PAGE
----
|Aramini, J - UN OF SASKATCHEWAN CANADA|
|Stephen, C - MALASPINA UNIVERSITY|
|Engelstoft, C - SAANICHTON CONSALT CANADA|
|Schwantje, H - WILDLIFE BRANCH CANADA|
|Ribble, C - UN OF SASKATCHEWAN CANADA|
Submitted to: Epidemiology and Infection
Publication Type: Peer Reviewed Journal
Publication Acceptance Date: January 7, 1999
Publication Date: N/A
Interpretive Summary: Infection with the single celled parasite Toxoplasma gondii is widely prevalent in livestock and humans. It causes abortion in livestock and mental retardation and loss of vision in children. Humans become infected by eating uncooked meat infected with Toxoplasma cysts or food and water contaminated with oocysts (resistant stage) excreted only by the cat. Scientists at the Beltsville Agriculture Research Center and the Universit of Saskatchewan, Canada investigated the epidemiology of the first water-borne outbreak of toxoplasmosis in humans in Victoria, British Columbia. They found evidence that the municipal water supply was contaminated with oocysts excreted by domestic cats and cougars. These findings will be of interest to public health workers, veterinarians, physicians and parasitologists.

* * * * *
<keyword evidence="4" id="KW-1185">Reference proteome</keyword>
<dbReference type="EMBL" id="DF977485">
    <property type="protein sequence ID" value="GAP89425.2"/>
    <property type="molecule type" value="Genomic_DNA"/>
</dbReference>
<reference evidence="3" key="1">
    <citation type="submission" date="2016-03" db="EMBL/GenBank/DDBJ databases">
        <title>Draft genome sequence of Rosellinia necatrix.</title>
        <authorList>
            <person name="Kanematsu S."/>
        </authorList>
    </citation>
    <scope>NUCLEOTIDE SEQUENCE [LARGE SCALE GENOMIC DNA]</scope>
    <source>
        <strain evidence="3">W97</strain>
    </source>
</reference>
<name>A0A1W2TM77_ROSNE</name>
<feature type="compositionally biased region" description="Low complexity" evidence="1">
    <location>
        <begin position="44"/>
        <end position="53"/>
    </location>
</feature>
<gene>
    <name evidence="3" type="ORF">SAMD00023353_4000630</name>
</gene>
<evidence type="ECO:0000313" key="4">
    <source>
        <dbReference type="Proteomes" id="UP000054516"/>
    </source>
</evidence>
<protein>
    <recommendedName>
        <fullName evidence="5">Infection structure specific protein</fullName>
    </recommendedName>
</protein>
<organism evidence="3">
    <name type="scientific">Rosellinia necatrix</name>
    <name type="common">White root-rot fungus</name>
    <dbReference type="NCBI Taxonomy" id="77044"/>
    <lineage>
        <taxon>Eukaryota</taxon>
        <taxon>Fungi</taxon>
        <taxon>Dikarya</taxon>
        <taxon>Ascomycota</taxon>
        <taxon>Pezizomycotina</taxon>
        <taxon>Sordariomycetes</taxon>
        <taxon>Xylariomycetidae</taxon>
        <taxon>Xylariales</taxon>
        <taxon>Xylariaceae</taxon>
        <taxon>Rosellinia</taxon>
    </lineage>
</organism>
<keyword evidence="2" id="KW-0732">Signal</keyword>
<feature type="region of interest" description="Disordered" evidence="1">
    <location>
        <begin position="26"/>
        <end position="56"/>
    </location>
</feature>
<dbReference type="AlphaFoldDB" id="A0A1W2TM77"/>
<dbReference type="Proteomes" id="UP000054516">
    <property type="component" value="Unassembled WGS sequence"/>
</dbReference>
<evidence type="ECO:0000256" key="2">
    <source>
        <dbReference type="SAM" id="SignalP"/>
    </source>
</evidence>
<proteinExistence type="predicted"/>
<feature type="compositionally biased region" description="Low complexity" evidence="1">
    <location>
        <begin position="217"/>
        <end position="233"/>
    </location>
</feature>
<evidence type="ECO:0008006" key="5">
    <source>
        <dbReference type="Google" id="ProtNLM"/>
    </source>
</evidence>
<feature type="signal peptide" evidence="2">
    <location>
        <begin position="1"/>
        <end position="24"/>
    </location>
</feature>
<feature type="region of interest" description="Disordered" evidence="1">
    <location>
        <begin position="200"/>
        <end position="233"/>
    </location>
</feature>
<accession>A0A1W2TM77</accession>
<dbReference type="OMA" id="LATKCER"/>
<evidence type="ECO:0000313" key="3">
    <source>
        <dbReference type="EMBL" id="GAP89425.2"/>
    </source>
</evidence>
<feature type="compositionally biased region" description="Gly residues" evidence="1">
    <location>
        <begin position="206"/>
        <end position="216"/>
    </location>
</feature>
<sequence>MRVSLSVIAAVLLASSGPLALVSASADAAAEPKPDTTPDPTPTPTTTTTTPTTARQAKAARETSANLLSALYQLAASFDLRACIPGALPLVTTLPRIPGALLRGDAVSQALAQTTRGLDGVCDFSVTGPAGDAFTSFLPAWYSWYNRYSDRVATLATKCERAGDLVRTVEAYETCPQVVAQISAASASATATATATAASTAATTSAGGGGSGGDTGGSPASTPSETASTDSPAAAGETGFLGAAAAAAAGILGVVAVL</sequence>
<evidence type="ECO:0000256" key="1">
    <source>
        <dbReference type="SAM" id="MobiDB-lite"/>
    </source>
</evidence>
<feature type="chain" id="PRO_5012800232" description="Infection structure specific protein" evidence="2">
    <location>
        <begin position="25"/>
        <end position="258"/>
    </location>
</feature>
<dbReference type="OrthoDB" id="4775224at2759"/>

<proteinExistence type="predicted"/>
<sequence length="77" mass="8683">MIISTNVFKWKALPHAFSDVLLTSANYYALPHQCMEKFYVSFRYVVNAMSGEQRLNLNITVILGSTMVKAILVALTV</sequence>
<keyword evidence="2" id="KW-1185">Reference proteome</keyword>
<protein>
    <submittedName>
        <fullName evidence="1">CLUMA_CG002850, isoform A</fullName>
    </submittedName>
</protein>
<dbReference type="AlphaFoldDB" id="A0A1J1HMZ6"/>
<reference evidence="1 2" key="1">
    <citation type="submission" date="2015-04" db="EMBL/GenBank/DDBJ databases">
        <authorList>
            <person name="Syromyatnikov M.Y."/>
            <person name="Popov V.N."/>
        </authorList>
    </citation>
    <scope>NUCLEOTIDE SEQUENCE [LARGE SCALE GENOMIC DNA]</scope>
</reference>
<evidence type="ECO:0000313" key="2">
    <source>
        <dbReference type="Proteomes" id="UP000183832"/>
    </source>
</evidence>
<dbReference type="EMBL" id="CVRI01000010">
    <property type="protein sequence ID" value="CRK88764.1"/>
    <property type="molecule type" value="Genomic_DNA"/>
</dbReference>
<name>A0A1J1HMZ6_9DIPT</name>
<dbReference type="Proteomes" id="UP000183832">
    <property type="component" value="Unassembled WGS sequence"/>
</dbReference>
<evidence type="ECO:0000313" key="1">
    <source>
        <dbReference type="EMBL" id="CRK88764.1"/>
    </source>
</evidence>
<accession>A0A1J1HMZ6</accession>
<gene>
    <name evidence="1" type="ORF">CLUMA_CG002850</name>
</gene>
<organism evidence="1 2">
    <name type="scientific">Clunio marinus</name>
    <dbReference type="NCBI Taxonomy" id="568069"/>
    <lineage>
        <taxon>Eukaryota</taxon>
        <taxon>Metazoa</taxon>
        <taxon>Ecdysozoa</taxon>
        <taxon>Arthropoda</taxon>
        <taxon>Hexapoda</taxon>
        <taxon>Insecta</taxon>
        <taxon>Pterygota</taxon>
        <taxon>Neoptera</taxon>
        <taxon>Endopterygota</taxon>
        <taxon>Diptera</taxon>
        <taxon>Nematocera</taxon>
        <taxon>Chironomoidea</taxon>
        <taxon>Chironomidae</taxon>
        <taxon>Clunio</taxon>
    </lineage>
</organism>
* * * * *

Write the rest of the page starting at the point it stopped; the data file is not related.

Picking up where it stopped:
Technical Abstract: The world's first documented toxoplasmosis outbreak associated with a municipal water supply was recognized in 1995 in Victoria, British Columbia, Canada. It was hypothesized that domestic cat (Felis catus) or cougar (Felis concolor) faeces contaminated a surface water reservoir with Toxoplasma gondii oocysts. An extensive investigation of the Victoria watershed 1 year following the outbreak documented the presence of an endemic T. gondii cycle involving the animals inhabiting the area. Cats and cougars were observed throughout the watershed. Serological evidence of T. gondii infection was demonstrated among domestic cats living in the Victoria area. Cougars were found to shed T. gondii oocysts. Serological evidence of T. gondii infection in deer mice living in the riparian environments of the watershed suggested that T. gondii oocysts were being shed near the water edge. Contamination of Victoria's water supply with T. gondii oocysts potentially occured during the study period and future waterborne toxoplasmosis outbreaks in this and other communities are possible.